Stories from the field
Guangpuanang Kahmei: feeling empowered by the Naga people of the Langthabal region
As introduced in the previous story from the field,, a researcher on the project team, studied with the Naga people in Rongmei village. In this except from Guangpuanang’s research diary, he discusses his feelings about gaining access and building trust in communities in the region and culture where he grew up, but has not lived in for several years, since moving interstate for his education:
The people I encounter in the Langthabal Chingkha are simply amazing. The way they give respect to us is one I can never forget which I do not deserve at all. I feel like I’m already apart of their community during my short stay with them.
Originally, I was planned to have a small interview with some elders there and my intention is not to have a group discussion but to observe their cultural activities. But when I reached the field, I change my mind. With the good cooperation of the elders, we successfully conducted the storytelling session.
The way they treated us and the way they talked with us, how they used the words is simply amazing. Even the elders treated us as par, they never hesitate to share their Morung and their cup (food and wine). When we pass through the village, whoever we meet in the way irrespective of young and old talk to us with politeness, this practice is not just to the known person in the village but to any person within the village gate. Because of this reason, everyone knows everybody (where they live and what they do including their relatives) in the neighbourhood not just in their village but also in the neighbouring village (that’s why it is very easy to find the person if we know the person name). They have no reservation telling what they knew even to the stranger like us. What I saw in that village is an overwhelming experience altogether. When we are to go back some elders drop us to the village gate. After saying goodbye to each other when we walked down the road one of my friends say to me, ‘My Christian village will not know how to treat others like that, if they come to our village, we will not be able to welcome them as they do.’ Their humility, their politeness in their talk, in their conduct, if at all is respected and known by all one will not hesitate to say that they are the most civilized people in the world.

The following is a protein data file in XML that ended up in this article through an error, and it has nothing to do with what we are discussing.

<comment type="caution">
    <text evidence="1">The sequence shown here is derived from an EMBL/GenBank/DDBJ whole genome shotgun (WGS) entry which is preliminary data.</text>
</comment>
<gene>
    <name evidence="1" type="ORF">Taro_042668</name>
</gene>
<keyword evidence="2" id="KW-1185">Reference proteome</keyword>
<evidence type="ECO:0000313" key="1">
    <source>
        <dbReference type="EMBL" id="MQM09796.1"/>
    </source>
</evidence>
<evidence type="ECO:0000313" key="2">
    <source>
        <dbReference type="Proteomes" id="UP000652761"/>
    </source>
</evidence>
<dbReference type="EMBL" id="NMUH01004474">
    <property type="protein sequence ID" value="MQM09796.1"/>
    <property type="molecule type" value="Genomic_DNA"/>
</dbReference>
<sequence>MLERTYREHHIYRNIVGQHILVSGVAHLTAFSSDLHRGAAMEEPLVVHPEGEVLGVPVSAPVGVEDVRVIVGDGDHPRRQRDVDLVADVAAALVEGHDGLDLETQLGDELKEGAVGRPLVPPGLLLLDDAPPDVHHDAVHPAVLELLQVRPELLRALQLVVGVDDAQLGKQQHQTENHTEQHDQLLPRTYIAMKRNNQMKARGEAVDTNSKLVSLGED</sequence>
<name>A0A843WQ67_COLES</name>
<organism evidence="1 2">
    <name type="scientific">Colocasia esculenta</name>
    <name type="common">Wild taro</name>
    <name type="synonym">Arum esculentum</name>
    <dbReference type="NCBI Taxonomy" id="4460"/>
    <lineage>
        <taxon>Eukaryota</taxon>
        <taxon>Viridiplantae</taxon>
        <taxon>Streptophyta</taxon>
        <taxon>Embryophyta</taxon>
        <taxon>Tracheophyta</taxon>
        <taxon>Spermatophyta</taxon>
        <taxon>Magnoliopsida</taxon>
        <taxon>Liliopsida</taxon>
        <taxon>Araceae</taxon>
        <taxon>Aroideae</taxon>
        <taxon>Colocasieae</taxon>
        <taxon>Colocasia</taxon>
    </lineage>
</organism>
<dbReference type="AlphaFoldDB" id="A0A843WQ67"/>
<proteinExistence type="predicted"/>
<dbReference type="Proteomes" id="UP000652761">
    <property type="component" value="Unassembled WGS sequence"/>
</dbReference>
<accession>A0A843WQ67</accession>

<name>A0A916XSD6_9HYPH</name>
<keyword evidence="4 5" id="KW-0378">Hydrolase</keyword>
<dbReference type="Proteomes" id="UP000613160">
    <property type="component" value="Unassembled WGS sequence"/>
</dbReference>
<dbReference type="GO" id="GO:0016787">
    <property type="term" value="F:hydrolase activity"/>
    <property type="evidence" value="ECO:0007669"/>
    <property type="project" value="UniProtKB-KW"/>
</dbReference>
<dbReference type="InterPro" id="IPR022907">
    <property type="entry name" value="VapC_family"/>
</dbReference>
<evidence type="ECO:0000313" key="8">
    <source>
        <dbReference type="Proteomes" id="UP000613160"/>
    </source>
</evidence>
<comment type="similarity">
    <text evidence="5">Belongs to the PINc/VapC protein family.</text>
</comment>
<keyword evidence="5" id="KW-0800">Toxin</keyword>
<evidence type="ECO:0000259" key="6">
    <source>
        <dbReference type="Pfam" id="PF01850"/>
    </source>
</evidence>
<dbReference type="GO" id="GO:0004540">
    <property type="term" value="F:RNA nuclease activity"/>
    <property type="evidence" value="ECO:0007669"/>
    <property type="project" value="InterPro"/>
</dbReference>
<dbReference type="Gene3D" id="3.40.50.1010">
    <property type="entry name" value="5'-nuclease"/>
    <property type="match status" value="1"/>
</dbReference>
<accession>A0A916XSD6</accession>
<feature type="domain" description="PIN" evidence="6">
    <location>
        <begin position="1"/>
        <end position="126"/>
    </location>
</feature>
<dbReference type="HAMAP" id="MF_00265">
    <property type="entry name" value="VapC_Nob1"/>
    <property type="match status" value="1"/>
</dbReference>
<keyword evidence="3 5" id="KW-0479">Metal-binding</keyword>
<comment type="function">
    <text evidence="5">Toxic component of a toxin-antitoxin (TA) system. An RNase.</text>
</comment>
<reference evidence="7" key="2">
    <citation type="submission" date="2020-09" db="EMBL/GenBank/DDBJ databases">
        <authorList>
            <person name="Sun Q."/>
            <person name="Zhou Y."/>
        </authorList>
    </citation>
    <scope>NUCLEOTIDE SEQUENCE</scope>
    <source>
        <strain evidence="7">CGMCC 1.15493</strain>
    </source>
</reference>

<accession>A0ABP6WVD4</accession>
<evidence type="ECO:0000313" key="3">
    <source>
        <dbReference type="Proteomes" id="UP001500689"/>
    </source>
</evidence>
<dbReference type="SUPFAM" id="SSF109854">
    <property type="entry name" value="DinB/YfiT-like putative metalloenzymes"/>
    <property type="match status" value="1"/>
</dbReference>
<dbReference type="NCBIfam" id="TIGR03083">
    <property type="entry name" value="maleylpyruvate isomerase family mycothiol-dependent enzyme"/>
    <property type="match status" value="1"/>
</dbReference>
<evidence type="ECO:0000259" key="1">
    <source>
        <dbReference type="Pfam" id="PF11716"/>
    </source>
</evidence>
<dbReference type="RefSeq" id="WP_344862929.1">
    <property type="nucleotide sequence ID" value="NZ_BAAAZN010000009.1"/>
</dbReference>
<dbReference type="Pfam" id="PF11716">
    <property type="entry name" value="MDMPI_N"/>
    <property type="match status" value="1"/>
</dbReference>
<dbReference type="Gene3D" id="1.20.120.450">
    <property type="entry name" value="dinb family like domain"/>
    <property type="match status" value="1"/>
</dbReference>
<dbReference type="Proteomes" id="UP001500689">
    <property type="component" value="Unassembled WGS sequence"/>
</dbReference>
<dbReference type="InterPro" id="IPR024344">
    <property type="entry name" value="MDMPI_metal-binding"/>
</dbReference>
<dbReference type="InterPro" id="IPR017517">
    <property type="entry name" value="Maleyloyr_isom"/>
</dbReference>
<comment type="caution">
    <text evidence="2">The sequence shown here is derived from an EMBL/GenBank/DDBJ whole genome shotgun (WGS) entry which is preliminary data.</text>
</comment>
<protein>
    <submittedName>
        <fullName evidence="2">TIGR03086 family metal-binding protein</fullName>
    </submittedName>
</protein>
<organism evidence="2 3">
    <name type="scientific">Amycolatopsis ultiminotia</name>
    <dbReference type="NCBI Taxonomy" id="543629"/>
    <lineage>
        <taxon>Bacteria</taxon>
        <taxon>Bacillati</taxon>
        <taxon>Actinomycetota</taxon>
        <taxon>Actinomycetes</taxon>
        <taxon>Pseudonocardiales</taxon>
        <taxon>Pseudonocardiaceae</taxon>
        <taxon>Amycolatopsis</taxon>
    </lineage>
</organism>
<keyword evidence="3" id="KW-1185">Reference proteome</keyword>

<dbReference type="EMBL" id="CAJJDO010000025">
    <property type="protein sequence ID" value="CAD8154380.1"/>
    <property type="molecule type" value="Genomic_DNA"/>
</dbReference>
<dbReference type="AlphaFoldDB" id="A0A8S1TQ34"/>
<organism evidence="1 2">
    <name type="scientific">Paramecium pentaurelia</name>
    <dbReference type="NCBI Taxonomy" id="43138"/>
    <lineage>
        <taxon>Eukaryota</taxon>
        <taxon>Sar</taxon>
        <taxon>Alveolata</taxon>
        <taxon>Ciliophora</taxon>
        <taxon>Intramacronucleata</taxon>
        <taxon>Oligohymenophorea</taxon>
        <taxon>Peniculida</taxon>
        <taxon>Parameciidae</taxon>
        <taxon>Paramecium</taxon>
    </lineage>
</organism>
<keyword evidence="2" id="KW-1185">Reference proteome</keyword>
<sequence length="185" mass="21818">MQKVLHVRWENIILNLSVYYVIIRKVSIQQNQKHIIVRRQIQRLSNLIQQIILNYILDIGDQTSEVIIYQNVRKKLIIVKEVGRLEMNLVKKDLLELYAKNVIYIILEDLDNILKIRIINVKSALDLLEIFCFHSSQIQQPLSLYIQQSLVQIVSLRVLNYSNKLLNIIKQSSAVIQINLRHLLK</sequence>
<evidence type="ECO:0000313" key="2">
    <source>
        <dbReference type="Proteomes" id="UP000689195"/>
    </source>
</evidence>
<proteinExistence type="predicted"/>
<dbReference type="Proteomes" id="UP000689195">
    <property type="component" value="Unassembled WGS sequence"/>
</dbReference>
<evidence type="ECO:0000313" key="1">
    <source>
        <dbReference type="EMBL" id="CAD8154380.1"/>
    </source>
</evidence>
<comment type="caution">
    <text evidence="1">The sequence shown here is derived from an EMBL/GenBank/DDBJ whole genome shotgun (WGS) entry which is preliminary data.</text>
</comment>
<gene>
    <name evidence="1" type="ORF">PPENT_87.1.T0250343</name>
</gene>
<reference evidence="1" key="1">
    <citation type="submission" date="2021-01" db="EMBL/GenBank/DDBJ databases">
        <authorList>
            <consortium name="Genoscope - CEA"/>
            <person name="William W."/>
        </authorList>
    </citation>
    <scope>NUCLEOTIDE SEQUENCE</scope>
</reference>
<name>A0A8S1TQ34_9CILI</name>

Based on your reading of Guangpuanang’s diary entry and having watched the film below, make your own notes in response to the following questions:
- How important is it to understand a community’s (religious) beliefs to know their people?
- What difference does it make for the researcher’s understanding and immersion to join community events instead of scheduling formal interviews with participants?
- What do you think are the moral dilemmas that an empowering researcher faces when participating in community routines and rituals? To help you answer this, you could refer to your answers in the previous story from the field about what you would and would not participate in.
We recommend that you keep notes of your answers to these questions so you can return to them during the course.
Bell, E. and Willmott, H. (2019) ‘Ethics, politics and embodied imagination in crafting scientific knowledge’, Human Relations (in press). Available at: http://oro.open.ac.uk/ 62673/ (accessed 1 October 2019).
Cunliffe, A.L. (2011) ‘Crafting qualitative research: Morgan and Smircich 30 years on’, Organizational Research Methods, 14(4): 647–73. Available at: https://pmt-eu.hosted.exlibrisgroup.com/ permalink/ f/ gvehrt/ TN_sage_s10_1177_1094428110373658 (accessed 1 October 2019).
Hendry, P.M., Mitchell, R.W. and Eaton, P.W. (2018) Troubling Method: Narrative Research as Being, New York, NY: Peter Lang.
Empowering research practices